The phrase “your college years will be the best of your life” is a familiar one, reiterated by older friends, family and strangers alike. But whilst the remark might be intended to fill a fresher with energy and excitement, I have discovered it has the opposite effect on a student embarking on their final year.
As I begin the concluding year of my undergraduate degree, I am acutely aware of all of the lasts: last module enrolment fiasco, last freshers’ week, last first day of the semester. The clock is ticking and I no longer have the safety net of another term to help me improve a bad grade or decide on a post-college path. The ‘real world’ looms around the corner and its presence grows with every passing week. Thankfully, I still have eight months until I will be forced to face reality head-on. However, my mental countdown has an external manifestation in the form of every well-intentioned reminder to enjoy the limited time I have left.
On a practical level, I have yet to establish how I will make the most of my precious last semesters. Perhaps more importantly, I don’t intend to. I have decided that trying to make my Senior Sophister stage the greatest yet will only generate more stress than success.
Alongside thousands of other students who completed their leaving certificate in 2020, I started my course on a Zoom call. If my mid-pandemic first year experience taught me anything, it was that the only certainty was unpredictability. Although it is tempting to demand an incredible concluding year to bid my degree farewell, it seems counterintuitive to finish the freedom of my college lifestyle by spending eight months saying ‘yes’ just for the sake of it.
When graduated adults sigh that they wish they could return to life as a college student, it’s not the assignments or reading lists they envy. In most instances they are referring to the spontaneous social aspect of college life. This dimension of higher-level education has become so infamous as to now be synonymous with the university experience. There are anecdotes of alcohol-fuelled adventures and spontaneous trips. There are last-minute Ryanair bookings one week and the calculation of how to eke out the final cents on a Leap Card the next. There are the annually planned occasions and then the ones that occur by chance. It is the inclusion of these random and impulsive events that has been so crucial to my life in college over the past three years.
Depending on the nature of my post-college plans, my undergraduate degree might be the last time I have such flexibility in my routine. It would be counterproductive to take one of the fundamental benefits of my college experience and accidentally reverse it by determining to attend everything purely because soon I won’t be able to. Far from helping me achieve the ‘final-year-to-supersede-all-prior-years’, overthinking and overplanning the coming semester will only hinder my enjoyment of it. I expect I will make more of an effort to attend some of the bigger college events or partake in annual traditions this year. However, I will do this by choice and on a case-by-case basis.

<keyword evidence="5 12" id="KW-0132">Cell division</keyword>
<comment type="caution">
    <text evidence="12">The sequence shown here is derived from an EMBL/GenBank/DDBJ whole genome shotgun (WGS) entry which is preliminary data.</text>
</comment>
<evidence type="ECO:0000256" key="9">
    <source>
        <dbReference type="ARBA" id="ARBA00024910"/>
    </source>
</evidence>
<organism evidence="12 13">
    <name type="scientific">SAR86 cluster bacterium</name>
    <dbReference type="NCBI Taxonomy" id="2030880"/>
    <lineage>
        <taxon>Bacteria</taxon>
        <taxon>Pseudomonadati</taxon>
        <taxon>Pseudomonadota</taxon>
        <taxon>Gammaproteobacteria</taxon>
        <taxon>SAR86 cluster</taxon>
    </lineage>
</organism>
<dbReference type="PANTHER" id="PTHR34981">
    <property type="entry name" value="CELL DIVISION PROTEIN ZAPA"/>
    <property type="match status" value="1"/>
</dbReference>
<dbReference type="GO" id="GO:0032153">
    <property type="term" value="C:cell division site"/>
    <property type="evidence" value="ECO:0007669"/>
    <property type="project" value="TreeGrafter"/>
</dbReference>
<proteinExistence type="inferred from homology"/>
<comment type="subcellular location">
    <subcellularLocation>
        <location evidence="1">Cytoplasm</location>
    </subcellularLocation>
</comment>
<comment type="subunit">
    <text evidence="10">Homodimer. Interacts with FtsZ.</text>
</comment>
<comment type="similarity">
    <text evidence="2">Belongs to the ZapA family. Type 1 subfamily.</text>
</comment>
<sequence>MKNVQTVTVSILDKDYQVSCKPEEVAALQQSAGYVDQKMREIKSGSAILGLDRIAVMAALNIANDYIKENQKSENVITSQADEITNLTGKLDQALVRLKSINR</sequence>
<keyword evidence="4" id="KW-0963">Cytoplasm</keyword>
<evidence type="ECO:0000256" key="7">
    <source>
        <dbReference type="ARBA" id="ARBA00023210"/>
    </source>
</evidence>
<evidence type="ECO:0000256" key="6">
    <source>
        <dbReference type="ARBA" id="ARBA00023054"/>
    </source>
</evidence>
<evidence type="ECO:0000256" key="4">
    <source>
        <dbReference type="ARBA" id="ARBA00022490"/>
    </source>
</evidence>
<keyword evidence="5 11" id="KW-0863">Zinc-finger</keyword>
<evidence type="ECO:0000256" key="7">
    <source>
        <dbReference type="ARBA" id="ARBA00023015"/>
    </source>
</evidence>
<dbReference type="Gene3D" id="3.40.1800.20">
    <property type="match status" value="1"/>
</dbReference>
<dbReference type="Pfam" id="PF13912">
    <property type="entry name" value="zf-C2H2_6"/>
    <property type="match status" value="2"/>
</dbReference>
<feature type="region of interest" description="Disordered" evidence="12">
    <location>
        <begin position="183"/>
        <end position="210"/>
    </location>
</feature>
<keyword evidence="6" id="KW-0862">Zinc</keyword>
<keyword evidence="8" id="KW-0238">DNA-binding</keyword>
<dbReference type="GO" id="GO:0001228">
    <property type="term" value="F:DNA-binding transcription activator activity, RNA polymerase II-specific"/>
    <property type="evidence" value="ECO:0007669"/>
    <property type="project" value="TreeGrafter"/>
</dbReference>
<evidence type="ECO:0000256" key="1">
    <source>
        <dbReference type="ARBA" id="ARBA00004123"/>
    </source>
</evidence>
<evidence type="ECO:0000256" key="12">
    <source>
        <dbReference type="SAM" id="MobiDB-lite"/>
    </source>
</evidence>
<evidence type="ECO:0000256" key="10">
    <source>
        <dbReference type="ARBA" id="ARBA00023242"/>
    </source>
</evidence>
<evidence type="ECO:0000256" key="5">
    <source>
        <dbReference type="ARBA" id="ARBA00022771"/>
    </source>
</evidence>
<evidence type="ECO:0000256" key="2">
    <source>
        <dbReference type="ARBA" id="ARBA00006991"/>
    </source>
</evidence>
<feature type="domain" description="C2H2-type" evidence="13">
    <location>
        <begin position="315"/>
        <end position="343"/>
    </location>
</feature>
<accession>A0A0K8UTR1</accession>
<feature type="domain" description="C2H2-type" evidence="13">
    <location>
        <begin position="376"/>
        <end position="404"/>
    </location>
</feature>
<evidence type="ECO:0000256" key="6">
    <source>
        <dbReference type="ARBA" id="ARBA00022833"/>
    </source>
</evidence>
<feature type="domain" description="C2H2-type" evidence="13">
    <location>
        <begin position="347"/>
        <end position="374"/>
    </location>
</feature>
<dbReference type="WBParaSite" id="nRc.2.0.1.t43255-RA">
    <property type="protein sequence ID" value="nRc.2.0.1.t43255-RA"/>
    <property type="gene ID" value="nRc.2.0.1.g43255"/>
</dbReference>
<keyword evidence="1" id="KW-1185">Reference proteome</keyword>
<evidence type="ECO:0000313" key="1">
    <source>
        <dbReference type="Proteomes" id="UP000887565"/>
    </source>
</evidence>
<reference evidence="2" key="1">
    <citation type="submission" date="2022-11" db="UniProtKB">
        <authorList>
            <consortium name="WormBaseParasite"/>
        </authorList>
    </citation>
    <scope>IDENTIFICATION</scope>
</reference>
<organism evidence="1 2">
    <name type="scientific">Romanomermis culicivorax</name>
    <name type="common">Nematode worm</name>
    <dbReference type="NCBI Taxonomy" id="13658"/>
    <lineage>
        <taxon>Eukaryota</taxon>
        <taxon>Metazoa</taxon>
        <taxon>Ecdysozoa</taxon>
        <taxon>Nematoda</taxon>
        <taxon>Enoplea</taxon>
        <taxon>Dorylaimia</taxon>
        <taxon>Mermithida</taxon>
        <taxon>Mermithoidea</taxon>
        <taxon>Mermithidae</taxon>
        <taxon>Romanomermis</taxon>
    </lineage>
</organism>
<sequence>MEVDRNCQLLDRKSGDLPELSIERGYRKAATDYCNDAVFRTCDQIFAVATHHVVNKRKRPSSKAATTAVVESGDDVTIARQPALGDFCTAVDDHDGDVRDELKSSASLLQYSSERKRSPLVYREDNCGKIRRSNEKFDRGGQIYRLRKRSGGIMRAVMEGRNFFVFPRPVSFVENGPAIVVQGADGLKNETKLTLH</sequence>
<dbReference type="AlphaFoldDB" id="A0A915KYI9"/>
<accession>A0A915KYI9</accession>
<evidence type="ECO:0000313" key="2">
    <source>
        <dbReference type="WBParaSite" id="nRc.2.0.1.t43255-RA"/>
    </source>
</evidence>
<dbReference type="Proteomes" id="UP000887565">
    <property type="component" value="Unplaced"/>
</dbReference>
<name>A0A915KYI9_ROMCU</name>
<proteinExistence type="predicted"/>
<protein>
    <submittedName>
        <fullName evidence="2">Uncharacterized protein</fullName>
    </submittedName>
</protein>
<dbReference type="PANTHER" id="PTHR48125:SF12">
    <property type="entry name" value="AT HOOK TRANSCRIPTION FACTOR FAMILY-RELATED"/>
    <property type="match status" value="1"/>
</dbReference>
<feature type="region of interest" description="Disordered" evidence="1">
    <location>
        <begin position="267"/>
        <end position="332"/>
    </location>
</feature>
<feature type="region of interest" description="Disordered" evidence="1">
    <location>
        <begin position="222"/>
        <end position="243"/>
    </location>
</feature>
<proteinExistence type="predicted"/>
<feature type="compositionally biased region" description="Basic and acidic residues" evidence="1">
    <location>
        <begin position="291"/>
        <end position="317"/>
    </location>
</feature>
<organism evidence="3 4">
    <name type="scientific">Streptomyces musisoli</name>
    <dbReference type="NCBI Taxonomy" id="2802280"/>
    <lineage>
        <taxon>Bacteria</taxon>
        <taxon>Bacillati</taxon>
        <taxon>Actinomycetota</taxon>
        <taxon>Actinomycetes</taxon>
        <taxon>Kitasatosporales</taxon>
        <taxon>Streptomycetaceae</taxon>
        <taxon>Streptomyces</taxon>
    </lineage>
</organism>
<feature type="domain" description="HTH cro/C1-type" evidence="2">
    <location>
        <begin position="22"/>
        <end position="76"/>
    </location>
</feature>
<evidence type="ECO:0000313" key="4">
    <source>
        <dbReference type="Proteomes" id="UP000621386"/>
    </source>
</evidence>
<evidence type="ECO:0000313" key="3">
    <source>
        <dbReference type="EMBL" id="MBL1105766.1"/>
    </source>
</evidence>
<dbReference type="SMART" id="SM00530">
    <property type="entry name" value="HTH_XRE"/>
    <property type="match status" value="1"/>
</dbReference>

Grading my years in college by the biggest events I attended would be doing it an injustice. My degree mark will ultimately be etched on a piece of paper, but my college experience will be marked by thousands of other smaller engravings. There is no denying that I have amazing memories of Trinity Ball and will likely join the nail-biting Ticketmaster queue again in March. When surmising my three years to date, though, it would be a simplification to only reference large-scale occasions. Many of my smaller nights out have been gloriously hedonistic in the best ways possible and I will be forever nostalgic for these. Equally, to reduce my time as a student to Camden Street’s nightlife is neither an accurate or adequate evaluation.
Often, the highlights of my Trinity experience have been occurrences that don’t fit neatly on a calendar. I cannot pinpoint the exact date I first met some of my closest college friends because most of the time it was by chance – a random sequence of events that resulted in our crossed paths. Disregarding these unplanned elements of college life would only hinder my enjoyment of my final year.
The societal discourse that insists upon a downward trajectory after college feels ominous and mildly threatening. The “best years of my life” occurring before I’ve reached my mid-twenties is neither encouraging nor realistic. The suggestion appears to be that my final year of college will be my last opportunity for such broadly recognised freedom and fun. I’m no fairy godmother, but I’m confident graduation will not turn me into Cinderella and spell the end of my ability to socialise past midnight.
Final year bubbles with enough pressure without adding to the burden before we have even returned to campus. The countdown until the end of my undergraduate studies is beginning whether I like it or not. It’s up to me whether I try in vain to race against the time slipping away, or whether I’m willing to acquiesce to its sometimes uncontrollable rhythm.